• Support XPath operations to retrieve specific bits and pieces from the XML document
      • Can do XSLT transformations of the incoming or outgoing XML
  • 24. AQ for Asynchronous
    • Decouple consumer and provider in time – asynchronuous processing
    • Consumer is registered on the AQ
      • Usually a package that processes User Defined Type that is sent as payload in the AQ message
    • Use case: asynchronously processed one-way (fire-n-forget) requests
      • Potentially lenghty requests
      • High volume of requests
  • 25. Hiding the database http WEBDAV FTP http WS/SOAP WS* WS* WS*
  • 26. Publish package as http-based API using dbms_epg
    • Hide database protocol
      • Not its physical location nor the schema, and user authentication
    • HTTP communication is truly cross technology
      • Browser, Java, .Net, JavaScript & RIA clients, …
      • Approximation of RESTful services (very du jour)
    • Can publish in various formats
      • Text, HTML, CSV, JSON, XML, RSS
    • Use case:cross-technology, internal no WS*/ESB
    http
  • 27. Publish static resources on various protocols with XMLDB
    • Hide database protocol
      • support FTP, WEBDAV, HTTP(S)
    • Run scheduled batch jobs (PL/SQL) to periodically create & expose resources
      • Can also consume and process resources
    • Use case: cross technology need for retrieving slowly changing resources (CSV, XML)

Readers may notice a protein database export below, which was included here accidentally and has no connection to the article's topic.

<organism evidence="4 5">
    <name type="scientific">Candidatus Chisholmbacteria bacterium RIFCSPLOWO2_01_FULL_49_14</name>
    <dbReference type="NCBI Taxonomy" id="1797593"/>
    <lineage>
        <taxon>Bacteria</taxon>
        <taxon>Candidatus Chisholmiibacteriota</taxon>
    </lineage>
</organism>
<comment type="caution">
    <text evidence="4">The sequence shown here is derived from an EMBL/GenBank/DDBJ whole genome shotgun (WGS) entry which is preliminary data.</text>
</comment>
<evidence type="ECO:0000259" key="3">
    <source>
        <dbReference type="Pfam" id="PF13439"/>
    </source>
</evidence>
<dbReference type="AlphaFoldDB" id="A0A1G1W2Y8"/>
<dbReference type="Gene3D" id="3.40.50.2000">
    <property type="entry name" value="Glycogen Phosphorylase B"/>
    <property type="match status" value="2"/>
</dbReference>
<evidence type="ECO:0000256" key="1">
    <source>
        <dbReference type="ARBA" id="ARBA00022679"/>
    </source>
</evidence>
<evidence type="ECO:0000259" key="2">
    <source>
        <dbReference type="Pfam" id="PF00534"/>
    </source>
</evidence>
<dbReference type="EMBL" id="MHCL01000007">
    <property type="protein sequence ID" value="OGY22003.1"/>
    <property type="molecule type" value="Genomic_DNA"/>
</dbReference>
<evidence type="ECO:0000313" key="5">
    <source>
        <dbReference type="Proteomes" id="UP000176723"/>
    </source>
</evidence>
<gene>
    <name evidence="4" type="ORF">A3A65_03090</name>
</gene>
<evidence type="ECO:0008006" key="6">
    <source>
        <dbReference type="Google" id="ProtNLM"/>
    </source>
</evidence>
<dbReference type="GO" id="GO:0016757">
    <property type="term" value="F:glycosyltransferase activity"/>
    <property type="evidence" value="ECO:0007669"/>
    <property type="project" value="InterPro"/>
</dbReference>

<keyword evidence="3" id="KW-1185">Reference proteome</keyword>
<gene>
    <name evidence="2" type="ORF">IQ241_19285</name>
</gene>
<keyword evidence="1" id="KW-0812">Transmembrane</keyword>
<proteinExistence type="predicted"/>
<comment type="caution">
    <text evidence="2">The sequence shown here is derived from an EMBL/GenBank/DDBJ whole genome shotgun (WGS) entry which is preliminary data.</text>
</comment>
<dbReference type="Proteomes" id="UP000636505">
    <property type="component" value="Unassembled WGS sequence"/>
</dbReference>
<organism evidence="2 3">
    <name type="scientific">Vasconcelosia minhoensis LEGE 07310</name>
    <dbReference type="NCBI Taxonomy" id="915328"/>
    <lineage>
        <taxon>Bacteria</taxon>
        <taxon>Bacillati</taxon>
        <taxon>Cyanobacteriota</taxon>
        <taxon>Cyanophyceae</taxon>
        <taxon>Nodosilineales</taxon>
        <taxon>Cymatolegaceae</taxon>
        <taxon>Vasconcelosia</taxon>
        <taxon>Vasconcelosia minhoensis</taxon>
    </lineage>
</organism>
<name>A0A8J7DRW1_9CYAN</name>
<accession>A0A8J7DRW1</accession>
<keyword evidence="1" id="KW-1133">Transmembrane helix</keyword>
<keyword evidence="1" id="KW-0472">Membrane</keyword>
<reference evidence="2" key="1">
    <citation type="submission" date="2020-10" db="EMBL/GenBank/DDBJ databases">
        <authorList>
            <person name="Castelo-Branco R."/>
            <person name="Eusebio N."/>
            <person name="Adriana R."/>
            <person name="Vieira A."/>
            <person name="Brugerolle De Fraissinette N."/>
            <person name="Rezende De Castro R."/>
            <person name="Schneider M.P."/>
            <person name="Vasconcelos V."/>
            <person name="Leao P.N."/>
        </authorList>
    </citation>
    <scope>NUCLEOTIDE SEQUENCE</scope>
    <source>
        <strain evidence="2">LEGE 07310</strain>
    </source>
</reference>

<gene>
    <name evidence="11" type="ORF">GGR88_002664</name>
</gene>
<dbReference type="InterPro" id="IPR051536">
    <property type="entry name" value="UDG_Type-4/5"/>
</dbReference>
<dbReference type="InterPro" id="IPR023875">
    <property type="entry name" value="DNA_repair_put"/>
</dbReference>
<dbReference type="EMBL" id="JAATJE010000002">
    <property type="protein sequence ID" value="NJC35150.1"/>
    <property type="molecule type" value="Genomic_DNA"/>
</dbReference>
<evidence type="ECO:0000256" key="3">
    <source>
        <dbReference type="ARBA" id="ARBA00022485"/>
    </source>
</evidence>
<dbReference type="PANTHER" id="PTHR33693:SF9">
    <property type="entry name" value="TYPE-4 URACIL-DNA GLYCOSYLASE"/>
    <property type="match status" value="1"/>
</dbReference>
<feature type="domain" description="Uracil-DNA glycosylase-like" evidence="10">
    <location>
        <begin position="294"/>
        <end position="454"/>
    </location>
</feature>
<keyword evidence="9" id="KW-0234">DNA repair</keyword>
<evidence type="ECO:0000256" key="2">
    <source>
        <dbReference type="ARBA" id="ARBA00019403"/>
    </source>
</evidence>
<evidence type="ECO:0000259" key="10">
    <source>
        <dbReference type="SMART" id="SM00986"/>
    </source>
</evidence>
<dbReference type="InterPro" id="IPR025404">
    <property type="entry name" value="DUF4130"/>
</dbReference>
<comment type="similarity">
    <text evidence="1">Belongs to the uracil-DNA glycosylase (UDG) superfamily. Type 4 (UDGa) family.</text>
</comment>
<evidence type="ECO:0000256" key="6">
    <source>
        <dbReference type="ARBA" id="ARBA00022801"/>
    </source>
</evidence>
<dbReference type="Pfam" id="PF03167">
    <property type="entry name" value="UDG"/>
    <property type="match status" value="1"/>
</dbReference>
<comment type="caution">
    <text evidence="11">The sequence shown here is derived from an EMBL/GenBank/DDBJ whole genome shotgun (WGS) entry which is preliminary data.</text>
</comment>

• Possibly uploading resources for batch processing
    • Use case:
    WEBDAV FTP http
  • 28. SOAP based WebServices http WEBDAV FTP http WS/SOAP WS* WS* WS* WSRP
  • 29. SOAP WebServices
    • All messages (input and output) are XML
    • The message consists of two parts inside an envelope (a SOAP XML wrapper)
      • The header with meta-data
      • The body with the contents to be handled by or returned by the service
    • The WebService Definition Language (WSDL) document describes the service
    • An XML Schema Document (XSD) describes the structure of the XML messages
      • XSD is like an ERD or Table Design
  • 30. Oracle RDBMS 11g - Native Database WebServices
    • Schema can be published through native database web services
      • Each package corresponds with a WSDL
      • Every program unit with an operation
      • WSDL and XSD are dynamically generated
    WS/SOAP
      • http and https is supported
      • Limited control over WSDL & XSD
    • Use case: internal, cross technology, WS enabled client, no ESB or Application Server available
  • 31. WebService in App Server based on PL/SQL package
    • Hide database
      • Protocol, location, authentication: everything handled by the application server
    • Use JPublisher (embedded in JDeveloper) to publish a PL/SQL package as WebService
      • JPublisher creates JAX-WS-annotated class, utility classes and possibly helper types in the database
    • Alternatively: create ADF BC Application Module & publish it as a WebService (Bulldog)
      • With support for SDO (Service Data Objects)
    • Use case: WS (SDO!) enabled client, no ESB
    WS*
  • 32. Enterprise Service Bus Data Service Service Service App 2 Data Service External Partner Service App 1